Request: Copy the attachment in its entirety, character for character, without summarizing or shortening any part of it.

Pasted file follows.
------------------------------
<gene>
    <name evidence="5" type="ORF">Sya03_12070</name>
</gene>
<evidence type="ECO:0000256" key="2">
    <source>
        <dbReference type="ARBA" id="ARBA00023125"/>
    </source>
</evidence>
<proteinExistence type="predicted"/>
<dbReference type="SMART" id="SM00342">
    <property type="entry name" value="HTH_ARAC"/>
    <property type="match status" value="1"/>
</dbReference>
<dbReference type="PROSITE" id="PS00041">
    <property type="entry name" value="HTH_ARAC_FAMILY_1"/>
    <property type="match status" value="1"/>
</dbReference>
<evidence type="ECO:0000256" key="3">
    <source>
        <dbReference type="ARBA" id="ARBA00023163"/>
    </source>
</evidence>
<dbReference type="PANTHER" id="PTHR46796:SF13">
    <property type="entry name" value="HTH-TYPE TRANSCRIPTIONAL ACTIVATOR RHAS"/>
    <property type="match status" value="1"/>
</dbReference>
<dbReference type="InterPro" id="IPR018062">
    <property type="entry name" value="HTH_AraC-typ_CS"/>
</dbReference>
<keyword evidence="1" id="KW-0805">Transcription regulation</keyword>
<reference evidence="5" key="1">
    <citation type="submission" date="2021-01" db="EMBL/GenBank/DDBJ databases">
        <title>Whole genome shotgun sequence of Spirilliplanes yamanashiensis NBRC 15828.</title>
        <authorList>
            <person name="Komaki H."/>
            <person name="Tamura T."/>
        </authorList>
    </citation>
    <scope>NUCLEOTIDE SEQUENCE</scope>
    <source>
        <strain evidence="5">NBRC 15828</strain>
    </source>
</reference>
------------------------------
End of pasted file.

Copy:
<gene>
    <name evidence="5" type="ORF">Sya03_12070</name>
</gene>
<evidence type="ECO:0000256" key="2">
    <source>
        <dbReference type="ARBA" id="ARBA00023125"/>
    </source>
</evidence>
<proteinExistence type="predicted"/>
<dbReference type="SMART" id="SM00342">
    <property type="entry name" value="HTH_ARAC"/>
    <property type="match status" value="1"/>
</dbReference>
<dbReference type="PROSITE" id="PS00041">
    <property type="entry name" value="HTH_ARAC_FAMILY_1"/>
    <property type="match status" value="1"/>
</dbReference>
<evidence type="ECO:0000256" key="3">
    <source>
        <dbReference type="ARBA" id="ARBA00023163"/>
    </source>
</evidence>
<dbReference type="PANTHER" id="PTHR46796:SF13">
    <property type="entry name" value="HTH-TYPE TRANSCRIPTIONAL ACTIVATOR RHAS"/>
    <property type="match status" value="1"/>
</dbReference>
<dbReference type="InterPro" id="IPR018062">
    <property type="entry name" value="HTH_AraC-typ_CS"/>
</dbReference>
<keyword evidence="1" id="KW-0805">Transcription regulation</keyword>
<reference evidence="5" key="1">
    <citation type="submission" date="2021-01" db="EMBL/GenBank/DDBJ databases">
        <title>Whole genome shotgun sequence of Spirilliplanes yamanashiensis NBRC 15828.</title>
        <authorList>
            <person name="Komaki H."/>
            <person name="Tamura T."/>
        </authorList>
    </citation>
    <scope>NUCLEOTIDE SEQUENCE</scope>
    <source>
        <strain evidence="5">NBRC 15828</strain>
    </source>
</reference>